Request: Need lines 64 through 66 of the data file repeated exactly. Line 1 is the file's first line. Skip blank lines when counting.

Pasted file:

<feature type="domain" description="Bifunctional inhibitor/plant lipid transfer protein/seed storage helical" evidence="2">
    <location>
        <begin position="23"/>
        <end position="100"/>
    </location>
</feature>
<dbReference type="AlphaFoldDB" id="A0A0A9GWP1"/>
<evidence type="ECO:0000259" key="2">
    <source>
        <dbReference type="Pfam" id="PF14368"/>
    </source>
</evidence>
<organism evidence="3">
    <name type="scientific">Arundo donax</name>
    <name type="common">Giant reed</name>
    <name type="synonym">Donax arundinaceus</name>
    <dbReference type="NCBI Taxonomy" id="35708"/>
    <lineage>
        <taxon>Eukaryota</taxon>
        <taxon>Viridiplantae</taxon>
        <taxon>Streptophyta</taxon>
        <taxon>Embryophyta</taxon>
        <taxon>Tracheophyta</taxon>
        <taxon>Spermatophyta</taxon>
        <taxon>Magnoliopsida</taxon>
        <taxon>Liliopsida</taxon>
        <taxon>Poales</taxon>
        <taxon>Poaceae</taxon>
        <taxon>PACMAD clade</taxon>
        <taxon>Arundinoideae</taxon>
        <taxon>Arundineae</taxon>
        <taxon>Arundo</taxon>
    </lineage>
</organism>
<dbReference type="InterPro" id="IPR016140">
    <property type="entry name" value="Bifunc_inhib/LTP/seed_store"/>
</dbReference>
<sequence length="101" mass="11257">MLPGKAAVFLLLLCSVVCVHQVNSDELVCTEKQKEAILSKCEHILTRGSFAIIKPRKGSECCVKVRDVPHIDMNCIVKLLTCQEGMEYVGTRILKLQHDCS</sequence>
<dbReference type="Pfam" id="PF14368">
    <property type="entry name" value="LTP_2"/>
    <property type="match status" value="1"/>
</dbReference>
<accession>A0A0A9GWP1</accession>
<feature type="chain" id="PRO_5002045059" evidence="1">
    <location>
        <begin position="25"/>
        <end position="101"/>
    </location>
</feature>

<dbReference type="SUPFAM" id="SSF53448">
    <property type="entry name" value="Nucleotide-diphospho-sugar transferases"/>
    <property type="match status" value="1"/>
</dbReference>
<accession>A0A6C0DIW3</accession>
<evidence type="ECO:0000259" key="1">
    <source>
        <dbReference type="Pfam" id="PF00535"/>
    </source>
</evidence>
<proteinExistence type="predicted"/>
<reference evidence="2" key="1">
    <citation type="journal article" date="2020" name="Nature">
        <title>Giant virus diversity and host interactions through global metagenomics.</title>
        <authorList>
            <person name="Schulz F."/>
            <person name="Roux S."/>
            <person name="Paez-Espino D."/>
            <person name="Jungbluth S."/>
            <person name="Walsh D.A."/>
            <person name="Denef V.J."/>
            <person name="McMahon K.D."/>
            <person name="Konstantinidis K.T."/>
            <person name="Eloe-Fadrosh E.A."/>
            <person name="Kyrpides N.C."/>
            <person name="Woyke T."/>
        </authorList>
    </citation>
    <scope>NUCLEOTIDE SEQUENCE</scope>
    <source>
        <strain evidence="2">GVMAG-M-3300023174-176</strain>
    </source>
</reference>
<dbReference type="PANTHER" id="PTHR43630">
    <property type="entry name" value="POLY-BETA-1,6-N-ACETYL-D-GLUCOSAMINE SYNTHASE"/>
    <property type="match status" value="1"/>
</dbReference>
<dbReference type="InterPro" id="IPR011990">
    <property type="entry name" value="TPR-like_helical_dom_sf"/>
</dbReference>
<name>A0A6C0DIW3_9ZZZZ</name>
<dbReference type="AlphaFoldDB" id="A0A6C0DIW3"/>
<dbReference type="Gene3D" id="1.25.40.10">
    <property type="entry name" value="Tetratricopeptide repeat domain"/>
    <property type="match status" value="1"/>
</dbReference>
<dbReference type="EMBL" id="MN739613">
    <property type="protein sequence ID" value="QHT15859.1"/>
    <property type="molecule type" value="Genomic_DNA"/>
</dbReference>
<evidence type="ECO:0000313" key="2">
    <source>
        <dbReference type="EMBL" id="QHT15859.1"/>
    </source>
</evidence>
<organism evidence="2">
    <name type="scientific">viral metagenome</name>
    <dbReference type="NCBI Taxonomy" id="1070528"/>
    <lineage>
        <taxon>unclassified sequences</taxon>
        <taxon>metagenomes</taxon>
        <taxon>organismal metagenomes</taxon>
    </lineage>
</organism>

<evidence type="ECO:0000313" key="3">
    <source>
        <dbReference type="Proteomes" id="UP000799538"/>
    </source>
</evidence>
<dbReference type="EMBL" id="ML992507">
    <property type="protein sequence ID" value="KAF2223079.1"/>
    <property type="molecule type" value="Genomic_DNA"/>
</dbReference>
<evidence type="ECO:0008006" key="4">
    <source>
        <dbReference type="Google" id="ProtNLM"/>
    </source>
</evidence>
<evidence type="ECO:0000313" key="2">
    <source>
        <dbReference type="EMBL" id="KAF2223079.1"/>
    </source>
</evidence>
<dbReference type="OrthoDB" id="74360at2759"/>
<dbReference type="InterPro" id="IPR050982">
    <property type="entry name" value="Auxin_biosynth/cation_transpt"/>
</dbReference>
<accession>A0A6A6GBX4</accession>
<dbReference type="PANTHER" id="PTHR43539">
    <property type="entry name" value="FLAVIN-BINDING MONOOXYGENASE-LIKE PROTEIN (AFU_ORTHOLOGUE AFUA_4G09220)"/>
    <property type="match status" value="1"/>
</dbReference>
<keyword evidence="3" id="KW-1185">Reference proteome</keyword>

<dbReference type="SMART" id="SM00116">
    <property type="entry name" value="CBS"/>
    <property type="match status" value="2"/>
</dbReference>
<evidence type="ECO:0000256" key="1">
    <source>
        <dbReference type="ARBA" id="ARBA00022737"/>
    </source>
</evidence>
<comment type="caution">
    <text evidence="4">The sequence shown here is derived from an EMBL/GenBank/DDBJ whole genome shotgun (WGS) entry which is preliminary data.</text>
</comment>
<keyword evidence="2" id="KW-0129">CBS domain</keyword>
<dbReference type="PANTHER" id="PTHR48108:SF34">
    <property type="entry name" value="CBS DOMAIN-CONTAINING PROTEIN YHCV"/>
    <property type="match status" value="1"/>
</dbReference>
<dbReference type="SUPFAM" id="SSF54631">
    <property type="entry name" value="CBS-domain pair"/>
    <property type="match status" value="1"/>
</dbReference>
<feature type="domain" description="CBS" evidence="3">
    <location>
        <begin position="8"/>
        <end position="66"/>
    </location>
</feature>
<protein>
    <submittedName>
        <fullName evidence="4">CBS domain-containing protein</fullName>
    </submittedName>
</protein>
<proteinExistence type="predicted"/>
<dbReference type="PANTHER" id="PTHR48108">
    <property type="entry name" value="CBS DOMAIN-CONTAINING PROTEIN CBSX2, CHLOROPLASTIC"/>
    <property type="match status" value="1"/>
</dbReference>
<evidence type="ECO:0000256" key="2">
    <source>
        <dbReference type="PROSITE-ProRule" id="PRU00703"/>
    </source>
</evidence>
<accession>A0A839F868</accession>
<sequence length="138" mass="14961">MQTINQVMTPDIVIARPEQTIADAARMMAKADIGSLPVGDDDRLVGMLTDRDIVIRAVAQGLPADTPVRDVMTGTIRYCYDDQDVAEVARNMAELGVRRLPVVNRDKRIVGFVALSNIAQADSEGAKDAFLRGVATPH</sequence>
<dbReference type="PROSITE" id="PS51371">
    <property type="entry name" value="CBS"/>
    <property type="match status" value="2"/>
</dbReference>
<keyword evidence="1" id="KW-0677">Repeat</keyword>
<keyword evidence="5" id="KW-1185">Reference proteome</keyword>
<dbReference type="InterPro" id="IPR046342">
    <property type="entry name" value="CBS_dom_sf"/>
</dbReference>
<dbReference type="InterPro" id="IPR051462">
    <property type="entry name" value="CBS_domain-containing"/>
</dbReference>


        <authorList>
            <person name="Schulz F."/>
            <person name="Roux S."/>